Employment Discrimination Laws

Stay Abreast of State, Local, and Federal Regulations about Discrimination

All employment practices are governed by non-discrimination laws.
Dirk Freder/E+/Getty Images

Reader Question:

What are the Employment Discrimination Laws?

Human Resources Response:

Discrimination in many things related to employment is illegal. Employers must take careful measures to assure that decisions they make in any aspect of employment are legal, ethical, and supported by documentation of the facts and qualifications.

Employment discrimination laws are clear that employment discrimination is unacceptable and illegal.

Companies cannot legally discriminate against people based on factors such as race, gender, pregnancy and disability. How those laws are applied vary greatly. Businesses and hiring managers should be careful to follow the law in all situation.

There are federal laws that everyone must follow and state and local anti-discrimination laws that employers must follow in the local areas. Don't think that just because something isn't covered on this list that it's not covered.

For instance, there is no federal law that prohibits discrimination against people who are overweight (unless that weight counts as a disability), but Michigan and six cities have such laws on the books.

Additional Federal laws may exist that address employment discrimination, so do not consider this list comprehensive. When you consider employment discrimination laws, the more stringent standard, either state or Federal, is generally applied in employment discrimination lawsuits.

Many of these laws are old and established, yet they still cause problems. For instance, in 2015, the Supreme Court decided a court case that involved 1964's Title VII law. In this case, a young woman interviewed at Abercrombie and Fitch while wearing a headscarf.

She scored high and would normally have been offered a job, but they rejected her due to the headscarf.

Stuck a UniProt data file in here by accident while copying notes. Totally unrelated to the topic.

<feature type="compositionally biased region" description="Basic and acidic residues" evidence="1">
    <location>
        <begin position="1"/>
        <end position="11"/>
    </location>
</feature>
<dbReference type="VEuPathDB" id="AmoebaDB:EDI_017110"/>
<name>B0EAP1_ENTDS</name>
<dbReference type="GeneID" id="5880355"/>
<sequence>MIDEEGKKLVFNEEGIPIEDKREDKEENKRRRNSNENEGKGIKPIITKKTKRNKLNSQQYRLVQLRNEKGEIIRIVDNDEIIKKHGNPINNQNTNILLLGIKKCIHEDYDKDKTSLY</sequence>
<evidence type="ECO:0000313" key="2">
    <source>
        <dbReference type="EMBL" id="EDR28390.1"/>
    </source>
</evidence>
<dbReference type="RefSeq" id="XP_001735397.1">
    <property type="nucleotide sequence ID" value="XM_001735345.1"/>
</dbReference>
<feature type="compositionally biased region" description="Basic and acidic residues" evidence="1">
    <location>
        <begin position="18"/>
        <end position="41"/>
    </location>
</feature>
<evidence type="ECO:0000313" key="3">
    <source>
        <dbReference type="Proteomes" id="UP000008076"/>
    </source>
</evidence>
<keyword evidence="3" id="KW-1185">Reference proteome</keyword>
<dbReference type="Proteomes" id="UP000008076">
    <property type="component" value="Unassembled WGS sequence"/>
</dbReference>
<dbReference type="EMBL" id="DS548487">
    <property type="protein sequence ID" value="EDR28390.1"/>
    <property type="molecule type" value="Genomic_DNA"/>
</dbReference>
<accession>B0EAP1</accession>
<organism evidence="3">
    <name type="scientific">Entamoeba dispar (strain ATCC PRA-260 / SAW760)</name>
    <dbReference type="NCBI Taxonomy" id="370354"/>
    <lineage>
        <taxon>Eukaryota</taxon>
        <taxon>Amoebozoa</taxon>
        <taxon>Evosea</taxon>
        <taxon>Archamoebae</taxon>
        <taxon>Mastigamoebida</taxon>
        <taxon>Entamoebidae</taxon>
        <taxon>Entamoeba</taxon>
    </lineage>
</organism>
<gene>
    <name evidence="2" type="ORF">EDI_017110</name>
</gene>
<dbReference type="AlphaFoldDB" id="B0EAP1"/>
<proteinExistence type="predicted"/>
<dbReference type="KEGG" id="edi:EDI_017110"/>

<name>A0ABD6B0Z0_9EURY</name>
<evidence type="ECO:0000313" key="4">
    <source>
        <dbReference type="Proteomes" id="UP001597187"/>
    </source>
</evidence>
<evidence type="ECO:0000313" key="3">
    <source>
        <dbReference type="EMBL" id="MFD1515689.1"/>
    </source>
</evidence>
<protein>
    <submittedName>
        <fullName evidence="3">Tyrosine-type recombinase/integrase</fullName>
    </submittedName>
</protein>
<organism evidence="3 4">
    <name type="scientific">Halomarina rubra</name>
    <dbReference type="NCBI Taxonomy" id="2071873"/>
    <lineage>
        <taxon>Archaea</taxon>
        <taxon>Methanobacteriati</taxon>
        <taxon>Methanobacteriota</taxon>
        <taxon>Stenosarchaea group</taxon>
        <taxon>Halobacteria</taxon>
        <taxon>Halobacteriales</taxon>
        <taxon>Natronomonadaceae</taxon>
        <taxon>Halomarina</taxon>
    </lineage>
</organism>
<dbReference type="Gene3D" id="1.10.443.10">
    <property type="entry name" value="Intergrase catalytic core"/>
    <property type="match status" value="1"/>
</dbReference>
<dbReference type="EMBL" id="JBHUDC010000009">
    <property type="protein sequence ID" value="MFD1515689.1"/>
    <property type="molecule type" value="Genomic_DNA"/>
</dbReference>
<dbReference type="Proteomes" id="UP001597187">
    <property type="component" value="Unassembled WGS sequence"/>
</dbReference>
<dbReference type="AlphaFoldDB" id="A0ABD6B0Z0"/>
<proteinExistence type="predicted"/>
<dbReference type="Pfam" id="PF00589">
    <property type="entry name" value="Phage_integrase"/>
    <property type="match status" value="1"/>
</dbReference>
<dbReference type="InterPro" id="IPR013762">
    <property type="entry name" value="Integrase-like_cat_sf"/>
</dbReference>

The court ruled that the company should have asked if she wore it for religious reasons rather than waiting for her to ask.  

After all, she didn't know that the scarf was against their regular policy. I would have thought that this was an example of obvious discrimination, but the case wended its way all the way to the Supreme Court for a decision.

Laws that Affect Employers

Here are some of the Federal laws that protect employees or would-be employees. This is not a comprehensive list as it is difficult to stay on top of the constant additions to legislation. When in doubt about laws that could affect your location, check with your state equivalent of the Federal Department of Labor and an employment law attorney.

  • Title I and Title V of the Americans with Disabilities Act of 1990, as amended (ADA) makes it unlawful for an employer with 15 or more employees to discriminate against a qualified individual with a disability. (Individual states may include employers with fewer employees.)
  • Civil Rights Act of 1991 provides monetary damages in cases where an employer has practiced intentional employment discrimination.
  • Genetic Information Nondiscrimination Act of 2008 (GINA) disallows employment discrimination based on genetic information about an applicant, employee, or former employee.
  • Lilly Ledbetter Fair Pay Act of 2009 amends the Civil Rights Act of 1964 to state that the 180-day statute of limitations for filing a pay discrimination lawsuit starts over with each new discriminatory paycheck.
  • Older Worker's Benefit Protection Act of 1990 protects older worker's benefits in things such as retirement and pensions.
  • Pregnancy Discrimination Act makes it illegal to discriminate against a woman due to pregnancy or childbirth. For example, you can't refuse to hire a pregnant woman because she's pregnant.

These are the primary Federal requirements in employment discrimination laws. Keep these in mind as you hire and discipline employees. Your prime focus should always be on performance and not on other issues.